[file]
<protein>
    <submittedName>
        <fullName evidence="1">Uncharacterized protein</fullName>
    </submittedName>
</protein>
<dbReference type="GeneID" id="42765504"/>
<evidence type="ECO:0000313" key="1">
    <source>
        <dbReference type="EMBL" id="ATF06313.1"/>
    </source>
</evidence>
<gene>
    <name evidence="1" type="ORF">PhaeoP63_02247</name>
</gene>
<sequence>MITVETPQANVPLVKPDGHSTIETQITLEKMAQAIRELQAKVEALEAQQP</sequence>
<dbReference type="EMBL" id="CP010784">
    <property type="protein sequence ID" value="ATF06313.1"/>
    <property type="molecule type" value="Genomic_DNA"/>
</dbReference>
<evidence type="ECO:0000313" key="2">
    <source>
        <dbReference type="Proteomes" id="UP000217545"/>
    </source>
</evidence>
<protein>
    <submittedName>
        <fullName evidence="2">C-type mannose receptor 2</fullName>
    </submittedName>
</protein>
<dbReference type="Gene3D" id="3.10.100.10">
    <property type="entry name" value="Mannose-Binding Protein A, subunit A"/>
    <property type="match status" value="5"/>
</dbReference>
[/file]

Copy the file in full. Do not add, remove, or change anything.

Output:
<protein>
    <submittedName>
        <fullName evidence="1">Uncharacterized protein</fullName>
    </submittedName>
</protein>
<dbReference type="GeneID" id="42765504"/>
<evidence type="ECO:0000313" key="1">
    <source>
        <dbReference type="EMBL" id="ATF06313.1"/>
    </source>
</evidence>
<gene>
    <name evidence="1" type="ORF">PhaeoP63_02247</name>
</gene>
<sequence>MITVETPQANVPLVKPDGHSTIETQITLEKMAQAIRELQAKVEALEAQQP</sequence>
<dbReference type="EMBL" id="CP010784">
    <property type="protein sequence ID" value="ATF06313.1"/>
    <property type="molecule type" value="Genomic_DNA"/>
</dbReference>
<evidence type="ECO:0000313" key="2">
    <source>
        <dbReference type="Proteomes" id="UP000217545"/>
    </source>
</evidence>
<protein>
    <submittedName>
        <fullName evidence="2">C-type mannose receptor 2</fullName>
    </submittedName>
</protein>
<dbReference type="Gene3D" id="3.10.100.10">
    <property type="entry name" value="Mannose-Binding Protein A, subunit A"/>
    <property type="match status" value="5"/>
</dbReference>